Grizzly defense: Former Marine's invention could aid escape from bears

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A frightening encounter with a grizzly bear inspired former U.S. Marine and current stuntman Billy Lucas to come up with an invention he believes could save the lives of fellow outdoorsmen.

Those unlucky enough to encounter the ferocious beasts in the wild have long been advised not to turn their backs or try to run, advice that is easier given than followed. Lucas, who had a brush with one of the mighty bruins while fishing in Montana, designed a backpack attachment he calls the "Back Attack Pack," which sprays a torrent of repellent behind its wearer, according to Outdoor Hub

"You may have a can of  bear spray, but if you are attacked and knocked to the ground, you might be unable to use it."

- Billy Lucas, inventor of Back Attack Pack

"One thing I learned in my many years as a stunt man, and even serving as a Marine, is that a human being's instant reaction to any sort of danger, like an explosion, is to turn their body away and expose their backs," he said. "When I researched bear attacks, I was surprised to learn that is what most victim do, as well."

The Back Attack Pack is a bag that attaches to most backpacks and is equipped with a canister of bear deterrent. The wearer can pull on a shoulder strap that exposes a ripcord that triggers the release of a fog of heavy-duty pepper spray.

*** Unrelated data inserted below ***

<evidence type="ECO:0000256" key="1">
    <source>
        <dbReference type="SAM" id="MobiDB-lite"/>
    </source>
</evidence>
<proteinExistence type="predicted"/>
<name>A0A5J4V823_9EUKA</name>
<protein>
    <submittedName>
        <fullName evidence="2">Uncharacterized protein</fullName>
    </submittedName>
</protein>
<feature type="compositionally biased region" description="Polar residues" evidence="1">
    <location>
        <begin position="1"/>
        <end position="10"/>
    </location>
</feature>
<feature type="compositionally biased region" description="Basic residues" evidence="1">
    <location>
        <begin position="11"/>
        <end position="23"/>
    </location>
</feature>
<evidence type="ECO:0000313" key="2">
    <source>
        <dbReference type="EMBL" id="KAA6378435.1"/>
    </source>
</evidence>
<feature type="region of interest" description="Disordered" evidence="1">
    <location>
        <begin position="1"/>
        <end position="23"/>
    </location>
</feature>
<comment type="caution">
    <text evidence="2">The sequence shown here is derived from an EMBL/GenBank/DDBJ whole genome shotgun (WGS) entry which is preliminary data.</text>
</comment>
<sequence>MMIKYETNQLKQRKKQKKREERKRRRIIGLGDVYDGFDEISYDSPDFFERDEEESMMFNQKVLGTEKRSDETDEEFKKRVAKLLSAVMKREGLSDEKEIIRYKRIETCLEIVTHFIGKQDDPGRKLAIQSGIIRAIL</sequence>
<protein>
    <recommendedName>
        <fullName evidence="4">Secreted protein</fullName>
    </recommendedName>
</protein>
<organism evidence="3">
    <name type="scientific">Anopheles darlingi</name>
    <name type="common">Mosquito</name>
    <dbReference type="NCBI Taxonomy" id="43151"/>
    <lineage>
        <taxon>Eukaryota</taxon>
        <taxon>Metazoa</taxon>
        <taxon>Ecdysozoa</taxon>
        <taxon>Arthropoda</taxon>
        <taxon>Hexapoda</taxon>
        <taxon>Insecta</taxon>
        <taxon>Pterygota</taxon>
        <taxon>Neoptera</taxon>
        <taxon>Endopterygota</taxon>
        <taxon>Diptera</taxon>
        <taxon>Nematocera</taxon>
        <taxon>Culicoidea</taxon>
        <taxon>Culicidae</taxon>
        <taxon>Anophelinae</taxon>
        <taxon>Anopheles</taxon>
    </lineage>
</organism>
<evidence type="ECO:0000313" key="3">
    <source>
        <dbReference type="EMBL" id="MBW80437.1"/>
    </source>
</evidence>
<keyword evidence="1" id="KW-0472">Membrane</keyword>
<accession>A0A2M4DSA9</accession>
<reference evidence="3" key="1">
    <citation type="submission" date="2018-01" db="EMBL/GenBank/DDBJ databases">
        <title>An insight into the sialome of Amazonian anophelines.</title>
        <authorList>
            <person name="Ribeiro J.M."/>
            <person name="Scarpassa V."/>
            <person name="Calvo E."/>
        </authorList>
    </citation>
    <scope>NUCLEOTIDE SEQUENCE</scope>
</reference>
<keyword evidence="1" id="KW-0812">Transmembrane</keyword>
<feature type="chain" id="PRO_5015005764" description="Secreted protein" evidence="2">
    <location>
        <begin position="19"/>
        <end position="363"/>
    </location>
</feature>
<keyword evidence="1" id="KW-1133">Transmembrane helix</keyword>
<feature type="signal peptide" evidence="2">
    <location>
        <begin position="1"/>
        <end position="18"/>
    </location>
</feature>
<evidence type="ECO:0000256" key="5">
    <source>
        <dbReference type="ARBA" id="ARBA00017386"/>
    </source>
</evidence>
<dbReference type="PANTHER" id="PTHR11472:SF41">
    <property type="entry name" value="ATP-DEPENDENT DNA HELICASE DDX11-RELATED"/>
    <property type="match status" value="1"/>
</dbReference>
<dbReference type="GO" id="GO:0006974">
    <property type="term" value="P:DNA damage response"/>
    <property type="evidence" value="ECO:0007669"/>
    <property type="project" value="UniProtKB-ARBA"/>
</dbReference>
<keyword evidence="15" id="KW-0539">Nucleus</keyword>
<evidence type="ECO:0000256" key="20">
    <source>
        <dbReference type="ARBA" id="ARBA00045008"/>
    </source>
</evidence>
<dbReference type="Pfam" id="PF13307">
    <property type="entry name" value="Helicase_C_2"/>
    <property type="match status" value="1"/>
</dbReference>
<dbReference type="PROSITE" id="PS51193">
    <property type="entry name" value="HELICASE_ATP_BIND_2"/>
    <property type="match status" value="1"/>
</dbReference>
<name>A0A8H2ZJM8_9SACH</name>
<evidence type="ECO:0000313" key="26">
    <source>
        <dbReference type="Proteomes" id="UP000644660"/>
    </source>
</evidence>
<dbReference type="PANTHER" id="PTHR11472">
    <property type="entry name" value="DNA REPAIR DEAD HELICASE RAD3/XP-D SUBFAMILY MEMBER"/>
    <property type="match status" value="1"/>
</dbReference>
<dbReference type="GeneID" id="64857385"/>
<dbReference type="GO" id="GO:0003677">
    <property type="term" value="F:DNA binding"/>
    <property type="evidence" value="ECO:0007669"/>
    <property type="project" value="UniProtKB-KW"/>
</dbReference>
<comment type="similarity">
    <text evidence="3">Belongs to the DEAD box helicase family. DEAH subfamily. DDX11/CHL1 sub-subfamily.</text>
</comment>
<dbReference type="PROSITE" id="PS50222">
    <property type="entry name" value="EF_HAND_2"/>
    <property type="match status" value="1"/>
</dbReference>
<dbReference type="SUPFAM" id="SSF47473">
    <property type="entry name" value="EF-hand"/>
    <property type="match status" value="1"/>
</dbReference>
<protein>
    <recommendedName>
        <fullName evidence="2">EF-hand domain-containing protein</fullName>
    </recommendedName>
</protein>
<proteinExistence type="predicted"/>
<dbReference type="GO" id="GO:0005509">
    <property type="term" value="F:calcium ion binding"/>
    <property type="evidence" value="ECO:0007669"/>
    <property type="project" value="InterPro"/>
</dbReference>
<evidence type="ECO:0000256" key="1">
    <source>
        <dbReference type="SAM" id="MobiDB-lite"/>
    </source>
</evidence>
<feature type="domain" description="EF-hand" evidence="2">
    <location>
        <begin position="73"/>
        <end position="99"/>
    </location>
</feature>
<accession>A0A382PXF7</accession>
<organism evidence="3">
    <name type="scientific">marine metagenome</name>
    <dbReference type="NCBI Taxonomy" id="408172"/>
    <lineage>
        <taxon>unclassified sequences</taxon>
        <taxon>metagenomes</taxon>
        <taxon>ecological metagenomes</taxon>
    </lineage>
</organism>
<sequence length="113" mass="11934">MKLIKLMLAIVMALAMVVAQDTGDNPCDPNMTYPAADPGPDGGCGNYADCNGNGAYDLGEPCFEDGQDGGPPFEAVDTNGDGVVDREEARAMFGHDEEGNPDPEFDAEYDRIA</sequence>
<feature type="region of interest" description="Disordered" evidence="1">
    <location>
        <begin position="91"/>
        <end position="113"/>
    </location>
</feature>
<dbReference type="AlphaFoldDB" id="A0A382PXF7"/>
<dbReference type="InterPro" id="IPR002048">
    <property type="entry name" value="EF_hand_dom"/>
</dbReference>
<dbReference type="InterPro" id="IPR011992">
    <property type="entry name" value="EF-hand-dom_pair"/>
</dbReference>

Lucas added that the average reaction time during a close bear encounter is less than two seconds-- if one can even respond at all--and grimly noted that his product could even be an effective last resort for someone pinned to the ground in a bear attack.

"I often compare it to a backup parachute," he said. "You may have a can of  bear spray, but if you are attacked and knocked to the ground, you might be unable to use it. With this device you can pull the ripcord and and least have a fighting chance." 

Butte, Montana-based UDAP Industries manufactures the product and General Manager Tim Lynch told KTVQ that the backpack should be used as a last line of defense for outdoor enthusiasts who find themselves in a life-threatening situation.

"It allows a person to spray bear spray behind them," said Lynch. "If you were to get attacked from behind, you could actually pull a rip cord, kind of like a reserve on a parachute, (and) it will deploy the spray behind you."

Lucas said this coming spring and summer will be the first full season that the Back Attack Pack will be available and that he hopes it will save lives.

"It was never about making money," he said. "Hopefully it will save someone's life."